According to a Nielsen survey conducted a few years ago, the 5th and 7th biggest beer-drinking holidays in America are Christmas and Easter respectively. That year, Americans consumed 59,393,752 cases of beer at Christmas and 53,458,630 cases on Easter. I find this strange because Christmas and Easter are the two seminal feasts on the Christian calendar, yet we are living in the most secular era of American history to date. Are Christians buying most of this brew? Is beer an integral component of religious celebrations? Is this simply a function of all holidays being hijacked by shameless advertisers? Perhaps most importantly, what does a holiday mean now? As is so often the case, history provides an indispensable context in which to consider these questions today.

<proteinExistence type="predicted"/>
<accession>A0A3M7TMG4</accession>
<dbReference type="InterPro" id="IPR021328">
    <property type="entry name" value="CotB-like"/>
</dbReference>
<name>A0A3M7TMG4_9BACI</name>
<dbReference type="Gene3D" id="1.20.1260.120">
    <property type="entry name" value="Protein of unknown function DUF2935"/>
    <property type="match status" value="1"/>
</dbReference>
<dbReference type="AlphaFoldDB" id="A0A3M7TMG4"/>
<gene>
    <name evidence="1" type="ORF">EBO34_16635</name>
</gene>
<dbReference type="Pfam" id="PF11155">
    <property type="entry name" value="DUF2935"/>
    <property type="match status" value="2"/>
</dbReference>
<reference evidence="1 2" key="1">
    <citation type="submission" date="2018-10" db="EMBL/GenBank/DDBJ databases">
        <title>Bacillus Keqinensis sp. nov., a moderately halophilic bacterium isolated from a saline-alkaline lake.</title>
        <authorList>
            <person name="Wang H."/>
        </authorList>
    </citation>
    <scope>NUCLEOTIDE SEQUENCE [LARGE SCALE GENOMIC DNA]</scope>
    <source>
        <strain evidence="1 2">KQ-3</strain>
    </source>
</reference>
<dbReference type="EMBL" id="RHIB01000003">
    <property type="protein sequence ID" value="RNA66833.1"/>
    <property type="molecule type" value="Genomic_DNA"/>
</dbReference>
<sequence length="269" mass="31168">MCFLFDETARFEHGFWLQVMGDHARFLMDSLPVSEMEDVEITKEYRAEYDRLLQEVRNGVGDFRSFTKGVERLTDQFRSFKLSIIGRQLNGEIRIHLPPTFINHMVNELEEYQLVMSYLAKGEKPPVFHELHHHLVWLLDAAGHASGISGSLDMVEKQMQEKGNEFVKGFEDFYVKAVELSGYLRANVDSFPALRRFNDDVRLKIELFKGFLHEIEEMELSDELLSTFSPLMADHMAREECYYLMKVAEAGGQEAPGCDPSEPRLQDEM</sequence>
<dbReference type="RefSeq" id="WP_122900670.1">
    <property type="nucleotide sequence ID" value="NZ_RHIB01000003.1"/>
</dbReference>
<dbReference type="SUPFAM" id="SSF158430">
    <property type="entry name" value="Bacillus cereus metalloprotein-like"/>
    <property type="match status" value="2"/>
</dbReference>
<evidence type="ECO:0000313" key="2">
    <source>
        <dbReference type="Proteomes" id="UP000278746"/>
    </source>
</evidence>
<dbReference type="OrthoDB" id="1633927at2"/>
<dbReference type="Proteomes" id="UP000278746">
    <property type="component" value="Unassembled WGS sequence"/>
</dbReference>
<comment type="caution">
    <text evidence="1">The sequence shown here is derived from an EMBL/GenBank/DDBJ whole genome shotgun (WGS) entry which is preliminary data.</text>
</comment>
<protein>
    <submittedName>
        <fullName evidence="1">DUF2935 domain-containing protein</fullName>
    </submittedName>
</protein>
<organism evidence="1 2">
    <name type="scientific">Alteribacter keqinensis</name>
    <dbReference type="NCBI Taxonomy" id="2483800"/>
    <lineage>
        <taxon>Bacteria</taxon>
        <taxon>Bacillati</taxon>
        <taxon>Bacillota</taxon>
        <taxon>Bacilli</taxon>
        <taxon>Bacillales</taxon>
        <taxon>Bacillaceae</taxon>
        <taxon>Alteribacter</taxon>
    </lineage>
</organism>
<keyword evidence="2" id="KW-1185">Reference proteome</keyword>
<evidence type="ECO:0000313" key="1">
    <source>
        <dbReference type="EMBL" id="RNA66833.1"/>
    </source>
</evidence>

The people of the ill-named “Dark Ages” had an understanding of the word “holiday” that illuminates it and sets it in stark contrast to supposedly enlightened American notions about holidays. The word holiday derives from the Old English term “halig daeg” meaning “holy day” or “Sabbath.” In the fourteenth century, the word had the connotation of both a religious festival and a day of recreation. The latter word is also interesting. A halig daeg was a day for re-creation, being created again. But, what is a festival? In Roman times, the festivalis was associated with particular public ceremonies performed at the temple. The word “festival” is related to the word “feast” which in 1200 AD meant a religious anniversary characterized by rejoicing. This is why the Liturgical Calendar is filled with “feast” days when we Catholics recall with joy and gratitude the many heroic lives and poignant events of our shared past.
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